A long time passed before anyone started building Tudor homes again and unfortunately when they did, the subtleties of the style had been lost and the new Tudor houses – well, they just weren’t very good. You know what I mean. You’ve seen those awful stucco McMansions with “Tudor” details stuck to the outside.
So if the only “Tudor” homes you’re familiar with were built in the late 20th century, you probably really haven’t really seen how lovely good English Tudor homes can be.
I’d like to see a 21st century Tudor Revival, especially in small homes and cottages. A revival that starts with a better appreciation of the hundreds of thousands of 1920s and 1930s Tudor homes in many American cities, and leads to a greater interest in English Tudor style for new homes today.
So here are my top 10 reasons why you should take a second look at Tudor style for your next home:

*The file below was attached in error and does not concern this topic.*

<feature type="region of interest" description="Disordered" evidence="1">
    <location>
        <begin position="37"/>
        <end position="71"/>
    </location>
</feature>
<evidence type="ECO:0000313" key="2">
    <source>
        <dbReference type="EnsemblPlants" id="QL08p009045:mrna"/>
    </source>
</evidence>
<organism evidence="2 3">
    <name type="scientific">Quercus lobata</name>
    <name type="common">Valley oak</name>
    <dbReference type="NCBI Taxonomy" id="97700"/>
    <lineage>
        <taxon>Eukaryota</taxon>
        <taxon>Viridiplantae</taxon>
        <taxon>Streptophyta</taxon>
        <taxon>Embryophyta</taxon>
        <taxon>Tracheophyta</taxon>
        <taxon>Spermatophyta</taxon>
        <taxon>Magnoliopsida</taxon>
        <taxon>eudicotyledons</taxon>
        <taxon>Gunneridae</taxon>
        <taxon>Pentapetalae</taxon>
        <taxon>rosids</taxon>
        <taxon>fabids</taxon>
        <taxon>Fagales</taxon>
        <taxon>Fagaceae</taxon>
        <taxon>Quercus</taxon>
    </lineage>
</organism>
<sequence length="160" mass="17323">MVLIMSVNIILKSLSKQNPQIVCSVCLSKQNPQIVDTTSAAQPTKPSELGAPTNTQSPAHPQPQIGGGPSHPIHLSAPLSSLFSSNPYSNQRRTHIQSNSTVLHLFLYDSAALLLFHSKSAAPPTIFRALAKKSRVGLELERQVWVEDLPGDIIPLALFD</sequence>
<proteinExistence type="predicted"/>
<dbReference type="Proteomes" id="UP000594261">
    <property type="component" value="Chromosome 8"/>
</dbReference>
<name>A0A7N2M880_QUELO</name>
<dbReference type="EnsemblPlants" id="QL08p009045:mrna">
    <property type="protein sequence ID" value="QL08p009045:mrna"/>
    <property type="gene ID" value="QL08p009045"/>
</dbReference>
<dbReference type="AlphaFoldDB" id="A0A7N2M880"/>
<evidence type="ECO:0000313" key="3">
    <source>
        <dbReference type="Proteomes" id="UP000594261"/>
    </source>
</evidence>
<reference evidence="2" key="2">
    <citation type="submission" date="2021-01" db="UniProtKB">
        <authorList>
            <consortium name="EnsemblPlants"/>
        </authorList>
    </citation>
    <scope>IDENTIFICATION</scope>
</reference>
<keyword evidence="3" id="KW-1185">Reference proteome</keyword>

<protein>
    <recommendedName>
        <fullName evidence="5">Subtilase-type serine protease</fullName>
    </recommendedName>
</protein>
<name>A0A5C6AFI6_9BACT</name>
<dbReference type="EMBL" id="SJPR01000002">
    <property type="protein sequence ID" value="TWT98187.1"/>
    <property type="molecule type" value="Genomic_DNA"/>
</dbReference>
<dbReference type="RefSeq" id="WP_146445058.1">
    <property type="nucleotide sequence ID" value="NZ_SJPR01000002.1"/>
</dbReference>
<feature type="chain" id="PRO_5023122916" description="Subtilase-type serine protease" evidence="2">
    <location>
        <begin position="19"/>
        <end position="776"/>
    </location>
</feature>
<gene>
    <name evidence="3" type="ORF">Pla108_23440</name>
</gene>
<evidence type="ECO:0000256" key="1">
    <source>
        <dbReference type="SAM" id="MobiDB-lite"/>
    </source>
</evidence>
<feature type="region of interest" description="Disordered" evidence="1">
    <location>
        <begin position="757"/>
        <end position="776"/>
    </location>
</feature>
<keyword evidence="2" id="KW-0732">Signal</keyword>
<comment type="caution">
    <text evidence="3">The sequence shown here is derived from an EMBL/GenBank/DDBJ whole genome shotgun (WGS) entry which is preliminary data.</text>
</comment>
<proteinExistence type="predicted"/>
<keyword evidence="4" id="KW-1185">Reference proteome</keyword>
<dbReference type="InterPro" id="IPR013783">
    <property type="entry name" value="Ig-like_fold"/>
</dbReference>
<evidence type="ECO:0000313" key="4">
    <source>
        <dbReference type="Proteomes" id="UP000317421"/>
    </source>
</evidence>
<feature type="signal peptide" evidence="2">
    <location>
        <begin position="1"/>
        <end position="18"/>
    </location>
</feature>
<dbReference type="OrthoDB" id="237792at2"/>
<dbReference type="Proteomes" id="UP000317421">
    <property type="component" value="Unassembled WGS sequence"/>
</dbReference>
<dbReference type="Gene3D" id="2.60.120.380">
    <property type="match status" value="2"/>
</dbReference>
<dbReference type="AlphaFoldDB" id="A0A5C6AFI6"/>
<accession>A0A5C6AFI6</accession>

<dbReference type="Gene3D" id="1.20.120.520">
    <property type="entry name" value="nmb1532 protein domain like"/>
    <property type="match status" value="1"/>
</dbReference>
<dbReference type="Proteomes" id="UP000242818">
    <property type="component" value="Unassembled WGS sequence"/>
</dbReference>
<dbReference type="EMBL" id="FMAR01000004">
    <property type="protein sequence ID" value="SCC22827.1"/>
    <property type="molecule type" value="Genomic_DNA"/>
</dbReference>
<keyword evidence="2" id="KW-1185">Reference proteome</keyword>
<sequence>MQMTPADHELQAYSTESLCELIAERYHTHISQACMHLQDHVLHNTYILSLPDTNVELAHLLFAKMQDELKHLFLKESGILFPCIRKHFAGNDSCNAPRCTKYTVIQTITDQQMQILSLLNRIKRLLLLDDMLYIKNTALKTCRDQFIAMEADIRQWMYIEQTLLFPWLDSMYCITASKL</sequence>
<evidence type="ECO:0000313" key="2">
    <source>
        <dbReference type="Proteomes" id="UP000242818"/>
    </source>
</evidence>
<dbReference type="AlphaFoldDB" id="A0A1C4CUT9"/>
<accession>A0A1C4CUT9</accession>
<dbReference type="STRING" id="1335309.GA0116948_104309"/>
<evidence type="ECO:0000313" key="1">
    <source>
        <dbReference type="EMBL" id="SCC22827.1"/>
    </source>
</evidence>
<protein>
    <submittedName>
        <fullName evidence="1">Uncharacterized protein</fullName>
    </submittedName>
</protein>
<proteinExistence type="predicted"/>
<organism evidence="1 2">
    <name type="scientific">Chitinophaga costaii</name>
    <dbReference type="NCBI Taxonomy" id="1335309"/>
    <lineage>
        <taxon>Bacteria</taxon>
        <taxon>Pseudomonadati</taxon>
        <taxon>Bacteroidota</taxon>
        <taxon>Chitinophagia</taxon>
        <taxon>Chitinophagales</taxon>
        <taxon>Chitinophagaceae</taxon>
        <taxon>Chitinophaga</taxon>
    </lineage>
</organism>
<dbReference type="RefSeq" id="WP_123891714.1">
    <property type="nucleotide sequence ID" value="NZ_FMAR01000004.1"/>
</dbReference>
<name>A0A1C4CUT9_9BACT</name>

- Tudor Style works well on small homes, where the massing can stay simple and the details can make the house sing.
- The almost random asymmetrical massing allows for an endless variety of interior and exterior arrangements – unlike the stylistic straitjacket of symmetrical Colonial styles
- When built well, they’re solid, study, extremely long-lasting houses
- Tudor cottages are very frugal with the use of space – you’ll spend money on quality details and finishes instead space you really don’t want and won’t use
- The steep roof pitches of Tudor homes are ideally suited for the rain and snow of Northern climates
- The compact footprint of smaller Tudor homes fits easily on smaller lots
- The style demands an interesting variety of details
- Tudor style is extremely flexible – there are few hard and fast rules to follow
- Tudors fit very well in neighborhoods with a mix of Architectural styles
- Good Tudor homes have a hand-crafted look that’s uncommon in home building today
The older neighborhoods of American cities are often great places to live, with character and style, neighborhood services, high walkscores, and increasing home values as the move back to the city continues.